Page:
Queen's father a creature of his own myths
A new biography of the late Dutch prince Bernhard, the current queen’s father, reveals more of his Nazi past.
Prince Bernhard zur Lippe-Biesterfeld (1911 – 2004) was the father to the Dutch queen Beatrix, a hero for the Dutch resistance against the German occupation during the second world war, and a member of the Nazi party. In a new biographical dissertation published on Monday, journalist and historian Annejet van der Zijl reveals a lot of unflattering information about this man who, even after his death, continues to inspire strong emotions.
Van der Zijl draws harder conclusions about his behaviour than other biographers before her. She writes that Bernhard’s lifestyle and the “myths” he created around his own person have done “permanent damage to the integrity of the monarchy”. She dubs him “a failure” in the history of the Dutch royal family.
In spite of his German blood, prince Bernhard was seen as a hero of the Dutch resistance against the German occupation of 1940 - 1945. But his life was also mired in controversy. In 1976, the prince was stripped of his military titles after allegations of accepting bribes from the American aircraft manufacturer, Lockheed, which was then trying to sell its planes to the Dutch military. In an interview that was published after his death, he admitted to having two illegitimate children, next to the four daughters he fathered with the late Dutch queen Juliana.
Saviour or failure?
Prince Bernhard’s marriage to Juliana, who ruled the Netherlands from 1948 till 1980, also remains the subject of frequent debate. The couple spent large parts of their lives effectively, though not publicly, separated. The marriage, and the monarchy, was cast into crisis when the queen befriended a faith healer, Greet Hofmans, in the 1950s. As the time Hofmans spent at the court and her influence on the queen grew, Bernhard increasingly objected to her presence. In 1956, he leaked the story of this ‘Dutch Rasputin’ to the German press, jumpstarting a chain of events that would lead to her removal from the court.
A biography of the couple’s marriage published in 2008 painted a far more flattering picture of Bernhard than Van der Zijl’s new work does. Its author, historian and legal scholar Cees Fasseur believed prince Bernhard had “saved the monarchy” by leaking the story to the press.
Even though Fasseur was a member of her dissertation committee, Van der Zijl comes to an almost opposite conclusion.
Lies and omissions
Van der Zijl, who is famous in the Netherlands for other biographies and works of narrative non-fiction, spent five years studying the early years of Bernhard’s life in Germany. Her dissertation was published under the title Bernhard, a secret history on Monday. According to Van der Zijl, the main question guiding her research: ‘What makes Sammy run?’ was quickly supplemented with a second: ‘What makes Sammy lie?’
Van der Zijl shows that prince Bernhard’s account of ‘facts’ in his life very often differed from reality. For example, he did not tell the (whole) truth concerning his membership of Hitler’s national-socialist organisations. “Bernhard may have later sincerely felt he was not a former Nazi, but he was one,” Van der Zijl writes.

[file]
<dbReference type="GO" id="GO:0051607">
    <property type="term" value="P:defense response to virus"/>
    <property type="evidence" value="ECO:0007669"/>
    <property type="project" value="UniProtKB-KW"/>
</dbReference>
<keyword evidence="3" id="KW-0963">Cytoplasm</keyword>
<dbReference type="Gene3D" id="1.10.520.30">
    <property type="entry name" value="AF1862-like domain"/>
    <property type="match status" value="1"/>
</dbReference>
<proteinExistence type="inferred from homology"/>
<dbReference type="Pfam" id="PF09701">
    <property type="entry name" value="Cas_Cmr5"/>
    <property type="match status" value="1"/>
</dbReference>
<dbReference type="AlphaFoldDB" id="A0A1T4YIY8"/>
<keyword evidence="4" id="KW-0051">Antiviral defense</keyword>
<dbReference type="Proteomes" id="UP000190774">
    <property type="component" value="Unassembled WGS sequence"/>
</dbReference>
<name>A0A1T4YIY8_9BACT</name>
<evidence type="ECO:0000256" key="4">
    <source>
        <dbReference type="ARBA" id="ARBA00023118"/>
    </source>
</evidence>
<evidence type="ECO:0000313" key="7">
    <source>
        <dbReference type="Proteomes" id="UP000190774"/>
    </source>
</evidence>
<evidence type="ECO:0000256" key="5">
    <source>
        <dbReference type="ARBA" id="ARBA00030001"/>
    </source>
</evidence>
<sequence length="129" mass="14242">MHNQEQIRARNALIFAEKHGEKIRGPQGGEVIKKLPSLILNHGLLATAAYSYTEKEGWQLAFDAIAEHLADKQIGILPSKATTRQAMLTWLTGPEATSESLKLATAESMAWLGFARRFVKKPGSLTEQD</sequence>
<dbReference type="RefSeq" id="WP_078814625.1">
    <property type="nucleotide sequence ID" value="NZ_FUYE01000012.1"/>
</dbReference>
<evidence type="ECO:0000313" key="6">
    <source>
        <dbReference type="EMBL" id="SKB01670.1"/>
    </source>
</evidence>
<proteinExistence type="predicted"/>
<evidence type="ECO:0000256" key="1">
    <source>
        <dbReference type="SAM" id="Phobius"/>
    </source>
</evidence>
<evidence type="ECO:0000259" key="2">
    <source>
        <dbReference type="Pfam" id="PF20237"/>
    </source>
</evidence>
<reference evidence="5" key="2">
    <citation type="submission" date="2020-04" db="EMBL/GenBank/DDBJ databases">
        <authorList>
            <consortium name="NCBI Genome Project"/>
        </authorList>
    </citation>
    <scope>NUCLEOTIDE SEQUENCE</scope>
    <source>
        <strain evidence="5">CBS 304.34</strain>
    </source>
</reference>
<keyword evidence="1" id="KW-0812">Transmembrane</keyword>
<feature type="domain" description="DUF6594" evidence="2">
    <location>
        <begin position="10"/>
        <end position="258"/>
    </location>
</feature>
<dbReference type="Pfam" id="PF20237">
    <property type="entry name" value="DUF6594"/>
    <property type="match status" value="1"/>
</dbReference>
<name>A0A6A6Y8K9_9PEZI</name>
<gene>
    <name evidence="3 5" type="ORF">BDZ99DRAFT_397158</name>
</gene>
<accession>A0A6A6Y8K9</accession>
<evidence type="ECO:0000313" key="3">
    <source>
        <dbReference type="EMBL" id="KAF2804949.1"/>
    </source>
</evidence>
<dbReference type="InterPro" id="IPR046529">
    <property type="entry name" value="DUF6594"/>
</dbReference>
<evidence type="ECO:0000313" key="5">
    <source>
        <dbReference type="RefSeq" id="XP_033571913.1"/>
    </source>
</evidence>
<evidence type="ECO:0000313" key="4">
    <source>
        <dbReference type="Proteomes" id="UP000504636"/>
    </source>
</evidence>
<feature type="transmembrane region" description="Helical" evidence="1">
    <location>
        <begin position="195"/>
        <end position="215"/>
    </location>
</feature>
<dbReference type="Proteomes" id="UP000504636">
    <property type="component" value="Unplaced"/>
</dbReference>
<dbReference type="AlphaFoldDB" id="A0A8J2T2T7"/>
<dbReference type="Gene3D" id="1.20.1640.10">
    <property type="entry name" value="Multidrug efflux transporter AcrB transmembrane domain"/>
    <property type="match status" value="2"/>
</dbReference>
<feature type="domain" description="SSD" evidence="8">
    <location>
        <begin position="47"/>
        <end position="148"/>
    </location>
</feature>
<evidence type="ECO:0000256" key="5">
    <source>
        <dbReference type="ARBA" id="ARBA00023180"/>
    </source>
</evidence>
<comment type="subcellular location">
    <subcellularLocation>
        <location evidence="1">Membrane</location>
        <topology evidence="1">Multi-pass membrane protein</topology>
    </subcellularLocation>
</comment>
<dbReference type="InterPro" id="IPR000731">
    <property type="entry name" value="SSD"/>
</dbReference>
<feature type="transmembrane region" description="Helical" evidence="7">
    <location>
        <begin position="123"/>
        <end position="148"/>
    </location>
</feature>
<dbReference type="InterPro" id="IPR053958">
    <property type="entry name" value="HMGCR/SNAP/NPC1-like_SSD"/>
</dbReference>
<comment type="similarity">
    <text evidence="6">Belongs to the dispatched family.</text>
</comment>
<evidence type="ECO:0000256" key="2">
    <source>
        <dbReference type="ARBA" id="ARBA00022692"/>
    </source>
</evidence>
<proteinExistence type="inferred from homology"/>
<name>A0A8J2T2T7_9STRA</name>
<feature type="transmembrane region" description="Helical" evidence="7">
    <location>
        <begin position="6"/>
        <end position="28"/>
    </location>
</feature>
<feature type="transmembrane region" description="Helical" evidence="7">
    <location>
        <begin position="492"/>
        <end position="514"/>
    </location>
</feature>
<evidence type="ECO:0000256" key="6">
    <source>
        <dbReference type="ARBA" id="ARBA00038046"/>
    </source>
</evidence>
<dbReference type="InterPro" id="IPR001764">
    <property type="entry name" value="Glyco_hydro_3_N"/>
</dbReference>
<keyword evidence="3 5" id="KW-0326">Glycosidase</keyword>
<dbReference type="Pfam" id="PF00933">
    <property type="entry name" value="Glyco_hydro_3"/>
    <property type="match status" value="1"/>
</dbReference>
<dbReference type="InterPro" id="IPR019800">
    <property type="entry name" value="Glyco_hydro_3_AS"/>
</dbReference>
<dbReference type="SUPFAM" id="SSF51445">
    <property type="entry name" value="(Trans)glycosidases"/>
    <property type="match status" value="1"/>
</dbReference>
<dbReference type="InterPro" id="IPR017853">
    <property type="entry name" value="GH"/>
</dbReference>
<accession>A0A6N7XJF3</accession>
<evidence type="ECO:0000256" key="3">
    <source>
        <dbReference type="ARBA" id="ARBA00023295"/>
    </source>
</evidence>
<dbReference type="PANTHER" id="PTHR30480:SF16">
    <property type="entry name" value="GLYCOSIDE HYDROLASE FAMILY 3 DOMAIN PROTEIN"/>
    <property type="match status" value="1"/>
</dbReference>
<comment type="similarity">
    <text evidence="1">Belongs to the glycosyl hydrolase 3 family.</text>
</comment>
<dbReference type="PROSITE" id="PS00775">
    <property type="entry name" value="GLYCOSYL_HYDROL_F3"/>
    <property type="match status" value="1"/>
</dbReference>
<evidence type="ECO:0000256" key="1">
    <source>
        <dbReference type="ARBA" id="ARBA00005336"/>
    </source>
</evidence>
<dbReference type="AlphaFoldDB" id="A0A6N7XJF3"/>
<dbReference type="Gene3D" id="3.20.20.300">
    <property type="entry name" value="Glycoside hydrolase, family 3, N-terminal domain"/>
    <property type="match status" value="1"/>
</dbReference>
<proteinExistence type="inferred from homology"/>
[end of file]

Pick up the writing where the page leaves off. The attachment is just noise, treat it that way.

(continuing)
She claims that till now Bernhard has never been placed in his proper historical context. In her dissertation, she describes pre-war Germany, where he grew up, as a place where “anti-Semitism was an everyday, almost unremarkable part of life – certainly with the nobility that classically thought in terms of ‘lower’ and ‘higher’ types of people” .
Prince Bernhard always denied he harboured sympathies for the Nazis, who came to power when he was 21 years old. He admitted to being a (novice) member of national socialist organisations like the German Students Association, but he always insinuated he had been forced into membership because, without it, he would have been unable to pass his exams.
Van der Zijl, however, found a membership card signed by the prince himself on which he reported being a member of the Nazi paramilitary group SA since April 27, 1933. The SA-membership was preceded by an obligatory six month novice membership, which means Bernhard must have applied for membership as early as 1932, a year before the Nazis rose to power, Van der Zijl argues. “At that time in history there was no pressing reason for him to do so,” she writes. She proposed this claim to the head archivist of Berlin’s Humboldt Universität, where Bernhard had studied. “It would be years before […] the nazification of education had progressed so far that political demands were placed on students from the top down,” he told her.
Bernhard lied about other things beside his Nazi involvement, according to Van der Zijl. For example, he omitted crucial facts regarding his athletic abilities. Bernhard, “who loved nothing more than to present himself as a born athlete”, never reported that “his athletic abilities were given a humiliating mangelhaft (lacking) grade” at the high school he attended. Bernhard had also said his parents were so rich he was the only student in Berlin in the 1930s who owned a car,but on his membership card of the German Students’ Association (Deutsche Studentenschaft), Bernhard reported he lacked means of transportation.
Money and social standing
Van der Zijl argues that Bernhard married Juliana not out of love for her, but for his own mother, Armgard. His marriage to Juliana assured Bernhard – and his family – a place in the highest circles. His father had done the opposite and lost social standing by marrying Bernhard’s mother.
Van der Zijl was allowed access to Bernhard’s Zur Lippe family archives. She also spoke to family members, friends and other people who had encountered Bernhard in the first part of his life. According to her, Bernhard himself proved to be one of the most unreliable sources.